April brought warmer weather and positive returns to all major markets. Leading the return parade for April were commodities, up a stout 9.7% (driven by a 15.5% return contribution from oil alone), and Gold (+5.1%), which has now had a strong 22% gain for the year to date after 3 consecutive losing years. US stocks were up 0.4% during the month, and international developed stocks returned 2.2%. Emerging markets, which lead all equity categories this year, gained 0.4% as well. Bonds had a slight gain of 0.3%, resulting in a 3.3% gain year to date.
Positive returns in the commodity space were driven by a US "dollar downdraft" after the Federal Reserve's comments in April were taken by markets to mean a slow path to rising interest rates. The dollar has reversed course this year losing its luster compared to other world currencies (down 5.6% year-to-date). This has allowed oil, gold and other hard assets to move higher, and with them the stocks of related industries like energy and material companies. The long-term trend for commodities is now changing to positive for the first time since early 2014, though volatility will be ever present over the coming months. If the Federal Reserve decides to raise rates this summer, it should strengthen the US dollar, which would again challenge commodity prices.
The government released its initial look at first-quarter U.S. GDP and it was a disappointing +0.5% annualized growth rate-the slowest in 2 years. A similar pattern emerged in 2014 and 2015 when initial readings of -0.9% and +0.6% were followed by strong second quarter GDP readings of +4.9% and +3.9%, respectively. Digging deeper into the latest numbers, real final sales to domestic purchasers rose just +1.2%, the weakest annualized gain since the second quarter of 2013.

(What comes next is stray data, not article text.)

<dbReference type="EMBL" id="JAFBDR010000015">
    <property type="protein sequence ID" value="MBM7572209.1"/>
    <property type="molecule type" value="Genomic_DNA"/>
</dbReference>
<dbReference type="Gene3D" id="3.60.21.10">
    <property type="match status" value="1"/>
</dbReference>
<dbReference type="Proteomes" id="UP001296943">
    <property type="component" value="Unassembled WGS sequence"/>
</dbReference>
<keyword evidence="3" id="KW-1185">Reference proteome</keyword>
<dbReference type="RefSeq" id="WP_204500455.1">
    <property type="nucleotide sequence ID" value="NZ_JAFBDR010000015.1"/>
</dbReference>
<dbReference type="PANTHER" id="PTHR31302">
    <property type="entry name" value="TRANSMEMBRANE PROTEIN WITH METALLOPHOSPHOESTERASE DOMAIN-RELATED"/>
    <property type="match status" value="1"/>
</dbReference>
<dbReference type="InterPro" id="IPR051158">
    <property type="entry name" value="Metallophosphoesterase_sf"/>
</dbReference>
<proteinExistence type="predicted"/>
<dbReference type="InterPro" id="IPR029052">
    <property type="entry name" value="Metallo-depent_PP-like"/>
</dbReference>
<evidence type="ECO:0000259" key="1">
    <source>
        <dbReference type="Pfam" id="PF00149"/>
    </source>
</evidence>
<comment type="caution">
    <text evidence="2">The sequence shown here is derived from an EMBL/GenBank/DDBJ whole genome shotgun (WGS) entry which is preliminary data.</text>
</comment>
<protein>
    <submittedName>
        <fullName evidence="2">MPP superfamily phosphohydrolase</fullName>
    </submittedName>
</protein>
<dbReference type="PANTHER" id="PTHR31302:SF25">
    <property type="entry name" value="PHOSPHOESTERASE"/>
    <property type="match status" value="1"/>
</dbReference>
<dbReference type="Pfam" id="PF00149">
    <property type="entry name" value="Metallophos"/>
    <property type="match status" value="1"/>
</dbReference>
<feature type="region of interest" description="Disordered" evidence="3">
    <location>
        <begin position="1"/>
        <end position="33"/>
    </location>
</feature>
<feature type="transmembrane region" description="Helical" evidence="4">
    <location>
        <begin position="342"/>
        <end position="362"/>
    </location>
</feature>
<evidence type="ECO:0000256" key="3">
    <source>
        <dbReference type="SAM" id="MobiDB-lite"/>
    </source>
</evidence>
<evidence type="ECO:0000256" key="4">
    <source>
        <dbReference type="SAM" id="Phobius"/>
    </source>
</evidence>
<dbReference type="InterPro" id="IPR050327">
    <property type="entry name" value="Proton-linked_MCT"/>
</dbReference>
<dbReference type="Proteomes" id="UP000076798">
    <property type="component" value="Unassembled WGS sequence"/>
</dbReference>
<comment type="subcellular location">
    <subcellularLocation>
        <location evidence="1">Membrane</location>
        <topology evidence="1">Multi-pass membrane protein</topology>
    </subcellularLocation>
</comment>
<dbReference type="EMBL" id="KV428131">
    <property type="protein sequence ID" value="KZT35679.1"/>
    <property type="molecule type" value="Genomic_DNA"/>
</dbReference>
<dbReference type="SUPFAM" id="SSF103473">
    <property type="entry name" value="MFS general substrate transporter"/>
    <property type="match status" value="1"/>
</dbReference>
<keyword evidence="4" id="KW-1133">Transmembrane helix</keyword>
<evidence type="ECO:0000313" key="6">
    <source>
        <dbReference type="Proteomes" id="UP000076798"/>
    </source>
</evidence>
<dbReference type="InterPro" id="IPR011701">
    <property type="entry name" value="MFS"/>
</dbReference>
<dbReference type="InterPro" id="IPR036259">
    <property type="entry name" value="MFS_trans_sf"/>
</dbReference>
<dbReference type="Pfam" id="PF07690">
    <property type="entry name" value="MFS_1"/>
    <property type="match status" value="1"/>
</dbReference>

In earnings news, 55% of the S&P 500 companies have now reported first quarter earnings, and Thomson Reuters is forecasting that earnings will decline 6.1% overall. After removing energy components, Thomson Reuters is forecasting a smaller -0.5% decline. This is the longest decline in earnings since 2009 as companies have struggled for growth. As a symptom of this trend, the seemingly impregnable Apple announced its first quarterly revenue drop since 2003 at the end of April. The chart below highlights the recent year over year declines of earnings growth the market has produced the last several quarters:
In late April, the Federal Reserve held its key rate steady, as expected, and gave no indication that it is ready to shift to a tightening mode anytime soon. The Fed noted in its post-meeting statement that even amid further labor market strengthening "growth in economic activity appears to have slowed" and household spending growth has moderated. Unlike the March statement, where global economic and financial concerns outweighed domestic activity, U.S. domestic growth issues took precedence in this statement.
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